Myanmar court gives Turnell trial go-ahead

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A court in Myanmar has ruled that prosecutors presented sufficient evidence against ousted leader Aung San Suu Kyi, Australian economist Sean Turnell and three other defendants to continue their trial on charges of violating the official secrets law.

Turnell had served as an adviser to Suu Kyi, who was arrested when her elected government was ousted by the army on February 1, 2021.

The military's takeover triggered peaceful protests that security forces quashed with lethal force, triggering armed resistance that some United Nations experts now characterise as civil war.

Turnell was arrested in Yangon, the largest city, a few days after the military seized power.

He is being tried in the capital Naypyidaw with Suu Kyi and three former cabinet members charged in the same case.

Violating the official secrets law carries a maximum penalty of 14 years in prison.

The colonial-era statute criminalises the possession, collection, recording, publishing or sharing of state information that is "directly or indirectly, useful to an enemy".

The exact details of Turnell's alleged offence and those of the others have not been made public although Myanmar state television, citing government statements, has said the Australian academic had access to "secret state financial information" and had tried to flee the country.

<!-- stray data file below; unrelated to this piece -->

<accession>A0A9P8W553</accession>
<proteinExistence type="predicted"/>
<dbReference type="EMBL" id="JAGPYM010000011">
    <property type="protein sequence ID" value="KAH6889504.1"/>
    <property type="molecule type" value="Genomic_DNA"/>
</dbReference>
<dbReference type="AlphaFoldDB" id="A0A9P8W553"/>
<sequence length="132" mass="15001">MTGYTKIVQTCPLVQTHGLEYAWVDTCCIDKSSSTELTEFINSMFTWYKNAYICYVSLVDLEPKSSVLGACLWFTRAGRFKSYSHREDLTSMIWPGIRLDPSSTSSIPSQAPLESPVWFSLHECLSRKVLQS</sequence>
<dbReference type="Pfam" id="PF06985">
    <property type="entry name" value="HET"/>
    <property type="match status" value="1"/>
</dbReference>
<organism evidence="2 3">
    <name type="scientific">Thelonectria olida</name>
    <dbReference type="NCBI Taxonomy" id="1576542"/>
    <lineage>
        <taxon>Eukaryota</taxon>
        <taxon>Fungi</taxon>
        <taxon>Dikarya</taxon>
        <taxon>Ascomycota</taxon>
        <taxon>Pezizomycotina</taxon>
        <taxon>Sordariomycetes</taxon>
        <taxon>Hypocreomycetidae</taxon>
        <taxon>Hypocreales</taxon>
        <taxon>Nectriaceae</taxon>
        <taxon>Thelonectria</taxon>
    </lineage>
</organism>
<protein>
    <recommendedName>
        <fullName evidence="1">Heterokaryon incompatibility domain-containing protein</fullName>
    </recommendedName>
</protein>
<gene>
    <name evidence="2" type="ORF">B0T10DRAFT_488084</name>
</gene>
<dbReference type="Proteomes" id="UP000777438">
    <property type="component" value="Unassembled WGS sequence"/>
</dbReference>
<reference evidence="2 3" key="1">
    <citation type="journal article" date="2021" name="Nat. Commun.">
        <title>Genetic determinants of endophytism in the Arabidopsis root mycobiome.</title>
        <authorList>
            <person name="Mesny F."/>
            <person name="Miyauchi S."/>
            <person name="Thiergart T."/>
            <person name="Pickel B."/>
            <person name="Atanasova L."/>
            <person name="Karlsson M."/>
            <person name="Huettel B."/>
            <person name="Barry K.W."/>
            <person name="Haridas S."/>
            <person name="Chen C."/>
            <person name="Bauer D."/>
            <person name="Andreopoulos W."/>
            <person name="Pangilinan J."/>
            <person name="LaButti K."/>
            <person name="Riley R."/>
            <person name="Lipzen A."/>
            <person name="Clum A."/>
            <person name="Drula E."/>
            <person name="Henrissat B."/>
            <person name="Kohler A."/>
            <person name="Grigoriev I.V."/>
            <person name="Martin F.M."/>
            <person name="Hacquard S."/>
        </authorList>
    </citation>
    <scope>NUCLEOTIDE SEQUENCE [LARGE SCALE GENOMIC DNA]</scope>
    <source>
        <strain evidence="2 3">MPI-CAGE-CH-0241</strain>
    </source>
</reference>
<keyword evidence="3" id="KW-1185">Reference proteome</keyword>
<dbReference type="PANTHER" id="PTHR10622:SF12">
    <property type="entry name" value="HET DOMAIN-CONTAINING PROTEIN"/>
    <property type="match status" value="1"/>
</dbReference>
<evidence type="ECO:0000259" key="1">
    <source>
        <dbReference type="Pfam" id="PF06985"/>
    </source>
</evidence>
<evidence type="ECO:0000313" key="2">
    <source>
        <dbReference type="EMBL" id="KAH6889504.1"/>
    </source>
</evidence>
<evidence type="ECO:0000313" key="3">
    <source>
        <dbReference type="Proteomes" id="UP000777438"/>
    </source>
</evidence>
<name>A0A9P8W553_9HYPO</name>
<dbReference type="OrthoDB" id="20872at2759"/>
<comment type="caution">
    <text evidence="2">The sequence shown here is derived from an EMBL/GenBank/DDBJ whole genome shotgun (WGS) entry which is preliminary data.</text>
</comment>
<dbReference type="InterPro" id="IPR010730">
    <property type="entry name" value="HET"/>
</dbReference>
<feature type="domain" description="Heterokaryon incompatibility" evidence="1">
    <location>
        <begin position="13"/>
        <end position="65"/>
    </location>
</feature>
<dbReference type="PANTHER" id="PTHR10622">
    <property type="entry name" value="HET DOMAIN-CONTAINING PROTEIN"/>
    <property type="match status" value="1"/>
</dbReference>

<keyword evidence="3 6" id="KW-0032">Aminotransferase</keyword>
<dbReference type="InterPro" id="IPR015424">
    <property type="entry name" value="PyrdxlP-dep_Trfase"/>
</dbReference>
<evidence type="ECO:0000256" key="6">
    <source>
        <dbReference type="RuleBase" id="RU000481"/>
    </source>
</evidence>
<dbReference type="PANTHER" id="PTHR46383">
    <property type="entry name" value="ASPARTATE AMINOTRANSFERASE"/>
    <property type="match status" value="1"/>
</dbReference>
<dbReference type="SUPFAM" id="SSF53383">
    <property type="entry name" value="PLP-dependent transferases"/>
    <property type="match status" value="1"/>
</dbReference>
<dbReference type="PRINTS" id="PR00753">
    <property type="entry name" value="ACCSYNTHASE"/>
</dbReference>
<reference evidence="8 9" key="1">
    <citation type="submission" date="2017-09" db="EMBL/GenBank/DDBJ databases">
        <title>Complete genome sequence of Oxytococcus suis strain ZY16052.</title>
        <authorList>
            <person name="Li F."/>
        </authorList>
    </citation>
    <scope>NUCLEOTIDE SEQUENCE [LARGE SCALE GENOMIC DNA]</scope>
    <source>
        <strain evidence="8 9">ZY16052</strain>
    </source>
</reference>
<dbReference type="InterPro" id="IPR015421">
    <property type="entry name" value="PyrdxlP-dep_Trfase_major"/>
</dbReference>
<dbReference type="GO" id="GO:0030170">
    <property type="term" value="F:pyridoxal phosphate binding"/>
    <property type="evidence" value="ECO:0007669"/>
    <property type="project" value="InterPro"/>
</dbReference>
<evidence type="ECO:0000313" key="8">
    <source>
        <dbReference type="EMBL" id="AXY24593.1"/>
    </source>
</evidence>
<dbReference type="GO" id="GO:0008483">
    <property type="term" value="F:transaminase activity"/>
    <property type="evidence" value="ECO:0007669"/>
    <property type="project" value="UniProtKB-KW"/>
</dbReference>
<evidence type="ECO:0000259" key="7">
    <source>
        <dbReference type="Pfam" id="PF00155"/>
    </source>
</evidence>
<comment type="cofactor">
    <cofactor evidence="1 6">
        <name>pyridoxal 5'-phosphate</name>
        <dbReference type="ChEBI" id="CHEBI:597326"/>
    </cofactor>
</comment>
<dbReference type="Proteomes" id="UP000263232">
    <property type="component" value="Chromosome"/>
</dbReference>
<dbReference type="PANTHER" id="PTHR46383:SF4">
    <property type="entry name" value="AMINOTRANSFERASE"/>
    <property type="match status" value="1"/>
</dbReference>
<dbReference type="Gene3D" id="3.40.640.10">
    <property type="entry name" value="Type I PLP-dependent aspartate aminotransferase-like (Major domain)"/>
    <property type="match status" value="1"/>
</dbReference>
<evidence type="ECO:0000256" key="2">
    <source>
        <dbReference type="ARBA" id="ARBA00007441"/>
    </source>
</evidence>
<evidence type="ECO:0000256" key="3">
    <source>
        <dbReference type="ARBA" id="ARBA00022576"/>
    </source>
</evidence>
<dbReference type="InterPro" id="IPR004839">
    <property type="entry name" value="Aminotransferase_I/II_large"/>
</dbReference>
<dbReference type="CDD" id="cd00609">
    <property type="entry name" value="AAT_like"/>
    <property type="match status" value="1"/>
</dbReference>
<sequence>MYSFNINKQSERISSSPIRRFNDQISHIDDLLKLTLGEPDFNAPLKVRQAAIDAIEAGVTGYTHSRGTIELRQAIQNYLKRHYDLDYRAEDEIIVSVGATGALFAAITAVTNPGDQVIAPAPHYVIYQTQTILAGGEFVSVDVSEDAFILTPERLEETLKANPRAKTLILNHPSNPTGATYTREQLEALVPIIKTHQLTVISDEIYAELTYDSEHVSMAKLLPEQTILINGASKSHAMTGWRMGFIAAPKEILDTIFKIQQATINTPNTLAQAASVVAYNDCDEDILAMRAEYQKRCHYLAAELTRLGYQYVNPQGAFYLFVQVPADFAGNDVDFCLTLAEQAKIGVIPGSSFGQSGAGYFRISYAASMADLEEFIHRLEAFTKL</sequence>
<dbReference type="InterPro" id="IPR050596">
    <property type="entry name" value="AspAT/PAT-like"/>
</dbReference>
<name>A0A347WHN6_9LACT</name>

Turnell is also being prosecuted under the immigration law, which carries a punishment of six months to five years' imprisonment.

Prosecutions under the immigration law are common for foreigners being held for other offences.

A legal official who is familiar with Turnell's case said he and his co-defendants were formally indicted on Thursday, allowing their trial to continue.

He spoke on condition of anonymity because he is not authorised to release information.

Under Myanmar law, a judge can order an end to a trial after the prosecution has presented its case if it is found to not have merit.

If the judge finds the prosecution case credible, the trial continues into a second phase in which the defence presents its case and a verdict is rendered.

The court in coming weeks will hear the defence arguments, including a re-examination of the prosecution's witnesses.

The legal official said Turnell, who is detained at a prison in Naypyidaw, appeared to be in good health.

Suu Kyi is currently being tried in Naypyidaw on several charges including corruption and election fraud.

The cases against her, lodged at the behest of the military-installed government, are widely seen as an effort to discredit her to prevent her return to politics.

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